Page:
Since the late 19th century the Earth has warmed around 1.1°C, bearing significant consequences for ski resorts globally. Whilst some at higher altitudes have been virtually unaffected by the increasingly warm climate, others have suffered considerably, most notably due to the decreased amount of snow and increased amount of rain. As a result, several knock-on effects have occurred, including shorter ski seasons, increased operational costs, and reduced tourism-related revenue. The ski industry, with a market size of $4.28 billion in 2022, is becoming evermore unreliable, which seriously impacts economies on an international scale. 

The profound result of decreasing amounts of snow is felt especially by lower and middle altitude resorts: alas, this has been a very much global phenomenon. More than half of Europe’s resorts are at ‘high risk’ of snow scarcity by 2100. The Rockies are warming twice as fast as the global average, and the Andes have lost over 50% of snow coverage since the 1960s. This rising threat has forced ski resorts to rely increasingly on artificial snow to keep the ski slopes open, or suffer the consequences of a reduced number of days of skiing or snowboarding. ESPN estimates that resorts can spend anywhere between $1000-$2000 to cover one acre with 12 inches of artificial snow, creating a huge expense to cover a whole resort. Increased operational costs result in lower profit margins. At the same time, some higher altitude resorts are attracting more customers, as they experience less rain and more snowfall.

As a result of rising amounts of rainfall and reduced snowfall, shorter ski seasons are taking place. With snow arriving later and Spring coming earlier, it is reported that snow depth has on average reduced 10% since the 1970s. This has led to ski seasons being shortened by approximately a month, reducing the yearly volume of tourists resorts can handle; not to mention deterrence from visiting at all. A reduced number of skiing days decreases the revenue earned from selling lift tickets and ski passes, which make up 45% to 48% of a ski resort’s revenue. A month’s loss in revenue can be devastating, even leading to resorts having to close down. A perfect illustration of this is the ‘La Sambuy’ ski resort in the French Alps, which has permanently closed after only managing to open 4 weeks in the 2022/2023 season. By the time it closed, the resort was losing about $500,000 annually.[HP5]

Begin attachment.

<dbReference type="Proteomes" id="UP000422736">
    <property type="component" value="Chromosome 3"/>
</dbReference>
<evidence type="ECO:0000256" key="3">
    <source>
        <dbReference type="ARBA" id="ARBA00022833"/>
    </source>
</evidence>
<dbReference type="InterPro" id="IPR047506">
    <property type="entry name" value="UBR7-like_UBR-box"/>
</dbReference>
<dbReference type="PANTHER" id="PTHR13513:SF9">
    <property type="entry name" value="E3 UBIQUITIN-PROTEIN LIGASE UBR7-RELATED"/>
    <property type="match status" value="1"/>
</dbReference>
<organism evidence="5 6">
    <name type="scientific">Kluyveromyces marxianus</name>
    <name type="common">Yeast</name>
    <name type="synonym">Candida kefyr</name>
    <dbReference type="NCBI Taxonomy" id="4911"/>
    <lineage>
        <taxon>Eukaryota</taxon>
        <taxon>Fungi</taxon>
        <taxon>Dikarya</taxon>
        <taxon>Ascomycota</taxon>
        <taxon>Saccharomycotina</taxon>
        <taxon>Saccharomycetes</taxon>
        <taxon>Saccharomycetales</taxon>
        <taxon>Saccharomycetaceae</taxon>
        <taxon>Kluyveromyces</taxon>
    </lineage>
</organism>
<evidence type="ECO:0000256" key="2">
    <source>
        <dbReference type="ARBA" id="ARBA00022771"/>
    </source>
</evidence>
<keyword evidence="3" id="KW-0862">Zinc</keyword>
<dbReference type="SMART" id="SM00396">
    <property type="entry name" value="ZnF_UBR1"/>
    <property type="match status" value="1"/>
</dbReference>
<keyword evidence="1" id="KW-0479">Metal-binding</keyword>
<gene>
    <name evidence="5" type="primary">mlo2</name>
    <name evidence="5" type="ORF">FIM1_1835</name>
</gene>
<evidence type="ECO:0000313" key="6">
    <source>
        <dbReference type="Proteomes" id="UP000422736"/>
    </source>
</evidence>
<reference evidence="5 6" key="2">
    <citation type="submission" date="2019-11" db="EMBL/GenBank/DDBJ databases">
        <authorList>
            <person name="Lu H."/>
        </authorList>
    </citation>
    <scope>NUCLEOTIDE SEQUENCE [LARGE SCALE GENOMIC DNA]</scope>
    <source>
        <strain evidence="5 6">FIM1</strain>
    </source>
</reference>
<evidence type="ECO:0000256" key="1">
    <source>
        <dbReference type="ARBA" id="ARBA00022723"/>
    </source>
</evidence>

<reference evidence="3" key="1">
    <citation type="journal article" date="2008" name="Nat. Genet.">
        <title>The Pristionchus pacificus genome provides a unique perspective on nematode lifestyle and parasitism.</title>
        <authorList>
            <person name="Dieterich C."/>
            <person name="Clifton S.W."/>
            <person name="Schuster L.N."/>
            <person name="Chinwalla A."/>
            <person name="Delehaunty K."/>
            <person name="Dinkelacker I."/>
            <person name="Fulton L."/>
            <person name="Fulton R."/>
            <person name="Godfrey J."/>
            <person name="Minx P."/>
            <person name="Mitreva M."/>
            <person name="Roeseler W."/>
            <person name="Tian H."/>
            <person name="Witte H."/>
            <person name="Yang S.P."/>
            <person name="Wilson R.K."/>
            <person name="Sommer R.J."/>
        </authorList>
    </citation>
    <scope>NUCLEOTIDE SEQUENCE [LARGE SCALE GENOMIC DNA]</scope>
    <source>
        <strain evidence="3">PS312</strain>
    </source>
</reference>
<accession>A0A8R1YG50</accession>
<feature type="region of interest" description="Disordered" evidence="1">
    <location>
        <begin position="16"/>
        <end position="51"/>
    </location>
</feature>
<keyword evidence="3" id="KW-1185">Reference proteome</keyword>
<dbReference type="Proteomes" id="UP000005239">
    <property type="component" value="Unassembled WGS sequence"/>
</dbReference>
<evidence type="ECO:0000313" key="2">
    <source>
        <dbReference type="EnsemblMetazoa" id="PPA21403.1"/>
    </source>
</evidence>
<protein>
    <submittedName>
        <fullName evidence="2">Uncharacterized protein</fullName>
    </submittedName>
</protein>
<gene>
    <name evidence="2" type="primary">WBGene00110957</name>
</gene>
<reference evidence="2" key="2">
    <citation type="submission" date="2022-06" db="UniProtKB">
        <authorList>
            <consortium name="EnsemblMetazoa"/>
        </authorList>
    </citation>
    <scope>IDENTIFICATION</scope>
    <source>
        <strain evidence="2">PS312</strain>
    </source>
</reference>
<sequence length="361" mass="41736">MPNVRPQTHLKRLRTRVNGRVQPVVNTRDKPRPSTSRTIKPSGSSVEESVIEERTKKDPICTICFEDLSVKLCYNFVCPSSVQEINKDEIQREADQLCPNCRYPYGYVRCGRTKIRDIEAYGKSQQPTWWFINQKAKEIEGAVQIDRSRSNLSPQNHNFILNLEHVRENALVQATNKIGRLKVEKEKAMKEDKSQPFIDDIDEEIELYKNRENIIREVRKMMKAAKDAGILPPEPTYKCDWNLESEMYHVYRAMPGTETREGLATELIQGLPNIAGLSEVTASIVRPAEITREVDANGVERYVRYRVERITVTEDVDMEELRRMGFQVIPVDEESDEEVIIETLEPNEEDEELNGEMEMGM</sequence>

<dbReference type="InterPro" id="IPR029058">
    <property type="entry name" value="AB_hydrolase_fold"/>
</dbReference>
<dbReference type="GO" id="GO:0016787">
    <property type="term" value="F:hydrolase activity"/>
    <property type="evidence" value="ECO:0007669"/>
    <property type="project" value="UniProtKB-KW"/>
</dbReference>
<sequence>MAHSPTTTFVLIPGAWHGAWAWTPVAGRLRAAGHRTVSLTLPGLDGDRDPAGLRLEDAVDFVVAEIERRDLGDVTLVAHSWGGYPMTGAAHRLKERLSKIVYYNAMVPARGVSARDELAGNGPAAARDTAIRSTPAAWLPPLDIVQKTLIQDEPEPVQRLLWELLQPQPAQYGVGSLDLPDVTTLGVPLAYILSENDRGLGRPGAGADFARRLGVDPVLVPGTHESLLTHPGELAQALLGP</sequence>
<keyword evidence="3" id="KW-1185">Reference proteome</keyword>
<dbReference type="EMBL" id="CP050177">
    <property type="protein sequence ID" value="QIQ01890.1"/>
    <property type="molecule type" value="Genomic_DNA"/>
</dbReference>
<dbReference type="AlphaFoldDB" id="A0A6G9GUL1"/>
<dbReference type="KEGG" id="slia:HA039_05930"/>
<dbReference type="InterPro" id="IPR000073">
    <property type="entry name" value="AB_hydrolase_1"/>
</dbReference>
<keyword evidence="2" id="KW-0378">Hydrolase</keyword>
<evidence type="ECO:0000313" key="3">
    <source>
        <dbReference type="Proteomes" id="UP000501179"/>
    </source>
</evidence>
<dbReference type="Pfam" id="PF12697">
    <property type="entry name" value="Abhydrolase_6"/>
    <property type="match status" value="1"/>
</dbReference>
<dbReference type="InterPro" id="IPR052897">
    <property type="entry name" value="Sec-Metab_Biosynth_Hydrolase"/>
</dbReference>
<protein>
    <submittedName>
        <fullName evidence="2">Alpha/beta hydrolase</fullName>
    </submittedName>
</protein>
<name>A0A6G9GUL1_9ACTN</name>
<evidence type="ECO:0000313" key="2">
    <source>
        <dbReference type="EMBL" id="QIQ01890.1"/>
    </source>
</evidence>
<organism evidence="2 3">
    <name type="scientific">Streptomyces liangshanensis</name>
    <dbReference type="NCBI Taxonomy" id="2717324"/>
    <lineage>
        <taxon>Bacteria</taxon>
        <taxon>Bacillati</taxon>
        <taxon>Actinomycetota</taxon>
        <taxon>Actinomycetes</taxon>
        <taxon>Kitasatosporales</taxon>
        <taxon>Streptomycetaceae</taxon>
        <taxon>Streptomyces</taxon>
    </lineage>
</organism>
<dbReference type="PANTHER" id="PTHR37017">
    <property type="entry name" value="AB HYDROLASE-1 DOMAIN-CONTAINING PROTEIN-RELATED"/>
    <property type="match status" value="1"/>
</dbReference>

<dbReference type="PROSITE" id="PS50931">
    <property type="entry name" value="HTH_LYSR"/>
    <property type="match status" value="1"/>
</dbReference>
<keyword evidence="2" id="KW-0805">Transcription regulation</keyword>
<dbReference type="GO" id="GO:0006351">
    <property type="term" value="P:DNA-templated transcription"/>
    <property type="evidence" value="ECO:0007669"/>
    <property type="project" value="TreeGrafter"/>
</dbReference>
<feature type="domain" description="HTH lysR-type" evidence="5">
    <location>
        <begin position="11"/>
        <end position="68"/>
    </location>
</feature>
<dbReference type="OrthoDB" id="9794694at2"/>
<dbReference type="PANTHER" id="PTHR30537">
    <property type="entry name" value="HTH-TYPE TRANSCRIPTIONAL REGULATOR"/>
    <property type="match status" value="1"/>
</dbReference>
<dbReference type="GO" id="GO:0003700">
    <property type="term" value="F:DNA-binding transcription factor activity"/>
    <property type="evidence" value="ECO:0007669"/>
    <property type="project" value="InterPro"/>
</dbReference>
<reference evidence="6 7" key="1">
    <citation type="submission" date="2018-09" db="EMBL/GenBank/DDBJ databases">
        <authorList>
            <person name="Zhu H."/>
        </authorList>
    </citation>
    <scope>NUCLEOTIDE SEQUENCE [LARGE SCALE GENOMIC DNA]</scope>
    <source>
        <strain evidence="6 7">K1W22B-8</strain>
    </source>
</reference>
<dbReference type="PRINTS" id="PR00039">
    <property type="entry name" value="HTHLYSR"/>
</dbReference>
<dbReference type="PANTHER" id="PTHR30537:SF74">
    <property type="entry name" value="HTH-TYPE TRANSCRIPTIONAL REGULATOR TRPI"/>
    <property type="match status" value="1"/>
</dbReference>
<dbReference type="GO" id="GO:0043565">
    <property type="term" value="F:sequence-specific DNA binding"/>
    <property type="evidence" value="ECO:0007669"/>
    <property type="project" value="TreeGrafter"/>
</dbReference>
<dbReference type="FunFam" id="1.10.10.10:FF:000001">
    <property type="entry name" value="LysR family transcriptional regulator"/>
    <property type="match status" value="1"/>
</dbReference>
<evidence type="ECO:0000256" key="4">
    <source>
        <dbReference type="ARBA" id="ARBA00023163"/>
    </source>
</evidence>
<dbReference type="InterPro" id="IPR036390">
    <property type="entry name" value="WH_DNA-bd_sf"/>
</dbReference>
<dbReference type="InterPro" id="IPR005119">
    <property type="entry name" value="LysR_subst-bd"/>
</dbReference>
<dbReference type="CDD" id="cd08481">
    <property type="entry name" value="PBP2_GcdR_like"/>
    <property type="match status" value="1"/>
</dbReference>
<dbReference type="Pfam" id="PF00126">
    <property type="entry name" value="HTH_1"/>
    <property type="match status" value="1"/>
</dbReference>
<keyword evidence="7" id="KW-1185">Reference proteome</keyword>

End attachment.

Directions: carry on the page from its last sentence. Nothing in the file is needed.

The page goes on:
Additionally, the climate crisis is having a significant effect on glaciers, causing them to melt and retreat. For example, the ‘Grand Mott’ glacier in Tignes has lost 50% of its surface area since the 1980s. This can cause terrain to become unstable, posing a threat to infrastructure like lifts and buildings, and forcing some ski pistes to be shut off. Glaciers also make valuable tourist attraction, but as they retreat, they become smaller and more dangerous, meaning fewer tourists are willing or able to visit them. That 92% of glaciers in the Alps are expected to disappear by the end of the century will force many resorts to suffer.

Local businesses are also enduring much hardship from the decline of the ski industry. Ski resorts are major employers in their local communities, providing jobs from ski instructors to waiters – both seasonally and all year round. If ski resorts struggle, local communities suffer from lay-offs and wage cuts. Meanwhile, the once thriving real estate market in areas such as Park City, Utah, and lower-altitude European resorts is now facing uncertainty due to doubts about the long-term viability of skiing. While the ski property index has experienced strong 5.8% annual thanks to a decade of low-interest rates which encourage borrowing, rising mortgage costs and energy prices may reduce property values in the coming years. This combination of factors could lead to a depreciation in the value of much real estate. Lastly, ski resorts are facing scrutiny for their environmental impact. Criticisms have ranged from excessive water use required for artificial snow to the use of snow cannons which are incredibly energy-intensive and run on polluting fossil fuels; however, investing in more sustainable practices generally increases operational costs, decreasing a ski resort’s profit. A balance must be struck, and, sadly, ski resorts tend not to value the environmental consideration significantly.

Ski resorts are experiencing rapid change – and indeed polarisation – with some higher-altitude resorts excelling while others are seriously struggling. Going forward many might look to diversify into becoming year-round resorts, with activities such as hiking or mountain biking in the warmer months. An example is the ‘Whistler’ resort in Canada which is already making more in the Summer than in Winter. With global warming set to remove 50% to 90% of snow cover by 2100, ski resorts will have to adapt – or face the ramifications. 


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